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Lets say I am writing Dijkstra's Algorithm, and I have a priority queue that is keeping the shortest distance node on the top. However as I traverse the graph I will be updating the distance to that vertex. I have placed references to all vertices in the priority queue that are contained in the data structure. Now as I update the vertices in the data structure, I would like for the data in the priority queue to adapt to those changes, so the nearest node is always on top. However, after stepping through my application with the debugger, I have noticed that the priority queue does not update itself. How do I get it to do this, without re-inserting all vertices back into it?

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up vote 4 down vote accepted

STL priority_queue assumes that you only use the push() and pop() methods to modify the data structure. It does not track changes to the data structure.

After modifying the interior of the priority_queue's underlying container you need to call make_heap() on the container to restore the heap property. STL priority_queue does not provide iterators on the underlying container. Instead you need to manually manage a deque or a vector as a priority queue and call make_heap(), push_heap(), and pop_heap() as needed.

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Either this or write your own implementation, since you know what items changed, and make_heap() does not. – Nathan S. Apr 9 '12 at 5:26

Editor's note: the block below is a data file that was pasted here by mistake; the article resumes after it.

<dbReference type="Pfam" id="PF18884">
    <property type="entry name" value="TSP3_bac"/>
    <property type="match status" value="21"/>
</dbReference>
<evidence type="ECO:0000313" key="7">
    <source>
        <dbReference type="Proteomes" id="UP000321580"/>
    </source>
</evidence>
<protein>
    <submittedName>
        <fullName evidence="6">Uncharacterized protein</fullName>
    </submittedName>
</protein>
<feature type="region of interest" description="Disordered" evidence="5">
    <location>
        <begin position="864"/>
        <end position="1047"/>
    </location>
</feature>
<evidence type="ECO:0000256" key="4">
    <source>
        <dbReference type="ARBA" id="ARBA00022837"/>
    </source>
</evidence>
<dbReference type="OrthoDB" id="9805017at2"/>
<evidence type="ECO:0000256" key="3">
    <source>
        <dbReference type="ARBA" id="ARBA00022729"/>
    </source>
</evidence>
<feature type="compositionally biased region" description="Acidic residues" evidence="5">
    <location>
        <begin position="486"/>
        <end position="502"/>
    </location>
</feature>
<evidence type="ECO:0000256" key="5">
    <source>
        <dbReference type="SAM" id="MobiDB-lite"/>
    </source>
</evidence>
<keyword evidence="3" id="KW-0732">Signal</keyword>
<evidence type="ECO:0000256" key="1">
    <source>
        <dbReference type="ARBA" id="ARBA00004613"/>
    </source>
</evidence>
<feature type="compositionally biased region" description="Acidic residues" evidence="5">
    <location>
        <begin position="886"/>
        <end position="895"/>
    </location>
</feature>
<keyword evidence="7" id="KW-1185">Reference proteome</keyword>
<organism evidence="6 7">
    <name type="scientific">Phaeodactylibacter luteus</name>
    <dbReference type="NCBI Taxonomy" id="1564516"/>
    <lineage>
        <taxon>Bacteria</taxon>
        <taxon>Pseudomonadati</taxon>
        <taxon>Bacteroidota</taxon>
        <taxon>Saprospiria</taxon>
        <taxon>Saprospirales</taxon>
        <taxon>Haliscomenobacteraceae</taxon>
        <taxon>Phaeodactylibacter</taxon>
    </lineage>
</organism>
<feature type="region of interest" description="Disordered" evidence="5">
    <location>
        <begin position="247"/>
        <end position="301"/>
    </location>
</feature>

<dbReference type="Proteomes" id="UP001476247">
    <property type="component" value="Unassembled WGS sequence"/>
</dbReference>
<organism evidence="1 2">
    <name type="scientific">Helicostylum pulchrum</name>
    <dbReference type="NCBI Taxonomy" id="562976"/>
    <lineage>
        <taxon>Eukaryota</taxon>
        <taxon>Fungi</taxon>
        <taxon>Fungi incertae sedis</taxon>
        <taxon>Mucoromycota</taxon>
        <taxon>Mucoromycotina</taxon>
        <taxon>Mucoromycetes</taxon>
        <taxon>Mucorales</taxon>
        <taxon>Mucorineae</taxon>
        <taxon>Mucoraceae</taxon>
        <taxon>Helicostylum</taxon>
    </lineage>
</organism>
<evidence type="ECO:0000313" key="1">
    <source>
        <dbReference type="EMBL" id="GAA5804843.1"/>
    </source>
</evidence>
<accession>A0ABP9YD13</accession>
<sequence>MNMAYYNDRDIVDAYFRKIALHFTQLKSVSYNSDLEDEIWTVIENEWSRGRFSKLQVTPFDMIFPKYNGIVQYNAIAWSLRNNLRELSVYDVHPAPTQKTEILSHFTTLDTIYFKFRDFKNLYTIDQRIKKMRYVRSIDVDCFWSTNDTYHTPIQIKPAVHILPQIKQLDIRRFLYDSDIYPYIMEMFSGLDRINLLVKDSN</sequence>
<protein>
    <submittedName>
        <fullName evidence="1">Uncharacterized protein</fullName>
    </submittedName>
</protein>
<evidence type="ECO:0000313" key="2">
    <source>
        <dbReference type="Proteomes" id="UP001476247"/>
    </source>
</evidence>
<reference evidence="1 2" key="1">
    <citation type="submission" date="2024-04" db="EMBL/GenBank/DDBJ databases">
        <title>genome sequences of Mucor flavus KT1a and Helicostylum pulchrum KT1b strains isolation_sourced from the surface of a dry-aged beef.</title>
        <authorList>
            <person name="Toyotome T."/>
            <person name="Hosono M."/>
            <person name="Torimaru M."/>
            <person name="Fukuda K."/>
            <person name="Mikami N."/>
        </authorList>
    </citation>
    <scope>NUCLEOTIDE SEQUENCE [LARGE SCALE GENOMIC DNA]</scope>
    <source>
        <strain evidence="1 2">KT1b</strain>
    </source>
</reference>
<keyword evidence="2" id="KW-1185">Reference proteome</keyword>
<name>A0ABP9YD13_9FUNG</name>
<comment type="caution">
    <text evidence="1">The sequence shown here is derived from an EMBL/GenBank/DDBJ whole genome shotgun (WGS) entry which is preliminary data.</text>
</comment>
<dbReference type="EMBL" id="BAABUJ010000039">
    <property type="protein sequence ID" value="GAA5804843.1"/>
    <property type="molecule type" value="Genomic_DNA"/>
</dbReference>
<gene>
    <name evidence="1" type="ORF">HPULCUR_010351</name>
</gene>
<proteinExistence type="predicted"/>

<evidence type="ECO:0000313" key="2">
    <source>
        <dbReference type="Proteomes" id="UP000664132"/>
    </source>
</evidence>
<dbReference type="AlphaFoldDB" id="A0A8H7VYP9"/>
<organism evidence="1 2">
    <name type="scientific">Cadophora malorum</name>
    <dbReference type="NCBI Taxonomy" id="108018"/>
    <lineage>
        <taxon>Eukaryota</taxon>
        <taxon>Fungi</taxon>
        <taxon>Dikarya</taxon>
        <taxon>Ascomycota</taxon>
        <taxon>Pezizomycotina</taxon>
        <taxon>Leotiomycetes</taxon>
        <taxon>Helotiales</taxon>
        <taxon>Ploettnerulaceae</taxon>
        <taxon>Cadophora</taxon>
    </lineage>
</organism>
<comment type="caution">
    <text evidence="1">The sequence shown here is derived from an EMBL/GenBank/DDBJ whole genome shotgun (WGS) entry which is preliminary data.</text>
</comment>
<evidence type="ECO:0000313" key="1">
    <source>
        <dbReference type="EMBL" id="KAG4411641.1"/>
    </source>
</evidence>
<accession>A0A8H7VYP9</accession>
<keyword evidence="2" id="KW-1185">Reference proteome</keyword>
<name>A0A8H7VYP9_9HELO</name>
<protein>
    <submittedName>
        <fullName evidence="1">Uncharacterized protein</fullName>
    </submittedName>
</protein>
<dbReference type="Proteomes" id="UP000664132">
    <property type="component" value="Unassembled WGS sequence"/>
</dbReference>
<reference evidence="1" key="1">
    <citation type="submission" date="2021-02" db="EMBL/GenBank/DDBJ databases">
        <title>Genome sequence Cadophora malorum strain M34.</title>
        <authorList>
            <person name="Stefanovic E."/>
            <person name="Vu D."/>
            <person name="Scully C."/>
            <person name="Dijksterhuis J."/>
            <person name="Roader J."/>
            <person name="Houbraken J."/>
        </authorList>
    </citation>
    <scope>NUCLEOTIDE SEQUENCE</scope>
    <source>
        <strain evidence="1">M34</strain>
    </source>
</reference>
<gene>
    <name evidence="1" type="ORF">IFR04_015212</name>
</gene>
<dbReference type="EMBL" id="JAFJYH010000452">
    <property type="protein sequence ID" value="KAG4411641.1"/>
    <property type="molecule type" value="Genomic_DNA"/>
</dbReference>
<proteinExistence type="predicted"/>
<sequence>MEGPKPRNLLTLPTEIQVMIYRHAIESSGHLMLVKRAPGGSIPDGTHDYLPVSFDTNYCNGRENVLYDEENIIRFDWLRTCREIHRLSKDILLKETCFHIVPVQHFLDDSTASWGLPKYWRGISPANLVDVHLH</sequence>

@MtnViewJohn do you have a working sample? Or a snip-bit of code? Don't need full thing just a very small example – Matthew Hoggan Apr 9 '12 at 5:27
Here is a [link][1] to SGI's implementation of priority_queue. You could copy this and extend it to include a fix-up method that calls make_heap() to fix the heap after to change its contents. @NathanS suggestion is also very good: as you modify each node immediately perform the necessary heap rotate operations to maintain the heap property. [1] sgi.com/tech/stl/stl_queue.h – MtnViewJohn Apr 9 '12 at 5:43
Although calling make_heap() does restore the heap property, it runs in O(n) time. A proper implementation of the heap update should run in O(lg n) time -- this is the reheapify function found in algorithm textbooks like Cormen, et al. Obviously, if n is large and/or you are updating the priorities often, then the difference in running time will be palpable. I found an implementation that does do reheapify in logarithmic time: blog.smellthedata.com/2009/08/… – stackoverflowuser2010 Jul 8 '12 at 17:43

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